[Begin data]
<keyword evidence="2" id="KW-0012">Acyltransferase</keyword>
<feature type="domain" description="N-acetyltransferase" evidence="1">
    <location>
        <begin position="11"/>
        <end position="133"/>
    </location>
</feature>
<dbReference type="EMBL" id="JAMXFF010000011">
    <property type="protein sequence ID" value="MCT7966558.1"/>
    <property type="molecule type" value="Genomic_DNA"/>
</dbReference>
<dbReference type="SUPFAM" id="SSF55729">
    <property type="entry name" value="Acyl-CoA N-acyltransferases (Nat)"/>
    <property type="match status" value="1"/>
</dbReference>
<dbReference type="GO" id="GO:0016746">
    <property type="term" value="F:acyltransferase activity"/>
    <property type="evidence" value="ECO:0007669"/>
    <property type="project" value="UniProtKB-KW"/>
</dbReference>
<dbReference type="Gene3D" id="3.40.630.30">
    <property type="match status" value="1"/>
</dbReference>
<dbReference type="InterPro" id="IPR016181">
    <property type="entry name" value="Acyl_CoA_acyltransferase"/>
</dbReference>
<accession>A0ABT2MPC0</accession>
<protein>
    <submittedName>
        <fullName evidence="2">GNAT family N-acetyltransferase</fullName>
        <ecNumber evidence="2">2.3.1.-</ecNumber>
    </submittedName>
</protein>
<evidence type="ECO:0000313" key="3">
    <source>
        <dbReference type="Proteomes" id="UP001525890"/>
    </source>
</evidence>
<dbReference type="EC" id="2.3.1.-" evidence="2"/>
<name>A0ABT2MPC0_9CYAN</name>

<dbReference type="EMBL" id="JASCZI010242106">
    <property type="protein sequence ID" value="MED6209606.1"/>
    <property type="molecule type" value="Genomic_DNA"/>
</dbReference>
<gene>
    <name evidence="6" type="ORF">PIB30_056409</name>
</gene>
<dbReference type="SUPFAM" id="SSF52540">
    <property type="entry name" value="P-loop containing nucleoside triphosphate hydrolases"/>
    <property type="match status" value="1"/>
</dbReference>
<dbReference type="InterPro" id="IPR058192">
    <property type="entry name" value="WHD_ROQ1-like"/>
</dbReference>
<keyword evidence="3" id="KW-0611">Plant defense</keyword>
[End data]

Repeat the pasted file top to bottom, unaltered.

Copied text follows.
<keyword evidence="2" id="KW-0012">Acyltransferase</keyword>
<feature type="domain" description="N-acetyltransferase" evidence="1">
    <location>
        <begin position="11"/>
        <end position="133"/>
    </location>
</feature>
<dbReference type="EMBL" id="JAMXFF010000011">
    <property type="protein sequence ID" value="MCT7966558.1"/>
    <property type="molecule type" value="Genomic_DNA"/>
</dbReference>
<dbReference type="SUPFAM" id="SSF55729">
    <property type="entry name" value="Acyl-CoA N-acyltransferases (Nat)"/>
    <property type="match status" value="1"/>
</dbReference>
<dbReference type="GO" id="GO:0016746">
    <property type="term" value="F:acyltransferase activity"/>
    <property type="evidence" value="ECO:0007669"/>
    <property type="project" value="UniProtKB-KW"/>
</dbReference>
<dbReference type="Gene3D" id="3.40.630.30">
    <property type="match status" value="1"/>
</dbReference>
<dbReference type="InterPro" id="IPR016181">
    <property type="entry name" value="Acyl_CoA_acyltransferase"/>
</dbReference>
<accession>A0ABT2MPC0</accession>
<protein>
    <submittedName>
        <fullName evidence="2">GNAT family N-acetyltransferase</fullName>
        <ecNumber evidence="2">2.3.1.-</ecNumber>
    </submittedName>
</protein>
<evidence type="ECO:0000313" key="3">
    <source>
        <dbReference type="Proteomes" id="UP001525890"/>
    </source>
</evidence>
<dbReference type="EC" id="2.3.1.-" evidence="2"/>
<name>A0ABT2MPC0_9CYAN</name>

<dbReference type="EMBL" id="JASCZI010242106">
    <property type="protein sequence ID" value="MED6209606.1"/>
    <property type="molecule type" value="Genomic_DNA"/>
</dbReference>
<gene>
    <name evidence="6" type="ORF">PIB30_056409</name>
</gene>
<dbReference type="SUPFAM" id="SSF52540">
    <property type="entry name" value="P-loop containing nucleoside triphosphate hydrolases"/>
    <property type="match status" value="1"/>
</dbReference>
<dbReference type="InterPro" id="IPR058192">
    <property type="entry name" value="WHD_ROQ1-like"/>
</dbReference>
<keyword evidence="3" id="KW-0611">Plant defense</keyword>